Finally, YPs were asked to select three aspects of a manager/supervisor they saw as most important. Overwhelmingly, these were capabilities for mentoring, empowering workers and providing clear direction. COLE executives carefully reviewed the results and decided to implement the recommendations throughout the company.
As a result, the Strategic Plan addresses four key areas associated with the retention and development of its young professionals, including robust recruitment of new graduates, providing opportunities for social and team building, and professional development and training. Since the implementation of the Strategic Plan, achievements have been immediate and dramatic.
The new graduate recruitment process was broadened and now includes young professionals. Together with Human Resources, our young engineers now attend career fairs, local association events and participate in student design competitions for universities and associations. COLE’s YPs judged final year design projects at the University of Guelph. COLE has been recognized for its efforts and won the University of Guelph’s Co-op Employer of the Year award.
We have recognized that not all new graduates have a clear idea of the type of work they would like to be doing in our industry. As a result, we launched a rotation program where new graduates rotate between four different technical groups during the first year of their employment. With the knowledge gained over their first year, these employees are better equipped to select the career direction and technical area they are best suited for.
Social and team building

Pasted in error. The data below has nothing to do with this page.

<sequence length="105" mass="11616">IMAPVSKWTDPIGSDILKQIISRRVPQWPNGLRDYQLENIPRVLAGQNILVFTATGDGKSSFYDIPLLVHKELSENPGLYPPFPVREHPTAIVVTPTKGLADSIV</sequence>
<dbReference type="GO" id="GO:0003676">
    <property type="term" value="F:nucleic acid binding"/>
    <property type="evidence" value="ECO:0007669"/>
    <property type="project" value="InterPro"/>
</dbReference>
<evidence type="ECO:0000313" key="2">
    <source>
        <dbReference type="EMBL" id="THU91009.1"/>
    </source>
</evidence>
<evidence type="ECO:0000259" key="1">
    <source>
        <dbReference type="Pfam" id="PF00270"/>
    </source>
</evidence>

The importance of team building has been expanded with more technical, professional and social events geared to all employees, including YPs. Weekly events, held during and after work hours encourage team building amongst employees. Some of our more popular social events have included snack and chat events, social hours and barbecue events. COLE is also a strong supporter of Water for People and has held well-attended Water for People charity events.
In 2017, we held our first company-wide conference and encouraged YPGs to present interesting technical projects to the company. “Collaboration” was about sharing ideas and experience amongst all staff and recognizing their accomplishments through a variety of awards. As part of the conference, outside speakers representing our clients, suppliers and contractors, were engaged to provide their knowledge and experience to the company.
Professional development and training
COLE is investing in its younger workers by providing training for key skills, encouraging involvement in industry associations, and providing comprehensive on-the-job training in a wide variety of technical areas. Regular training sessions on key business skills, such as business development, communications, presentation skills, proposal writing and networking, have been held.
In addition, YPs are encouraged to give presentations at conferences. Organized field trips have also been held to expose YPs to other business areas and demonstrate key aspects of projects, from planning and design through implementation.
Consulting firms depend on the knowledge and skills of our staff to meet our client commitments and to grow our businesses. We must meet the challenge of an increasingly mobile workforce by training, developing and retaining our staffs through robust multi-faceted programs that combine mentoring, formal training and exposure to a variety of business areas.
Christine Hill, P.Eng., is Business Development Leader and Jessica Marra, EIT, is Co-Chair of the Young Professionals Group, Cole Engineering. This article appears in ES&E’s December 2017 Issue.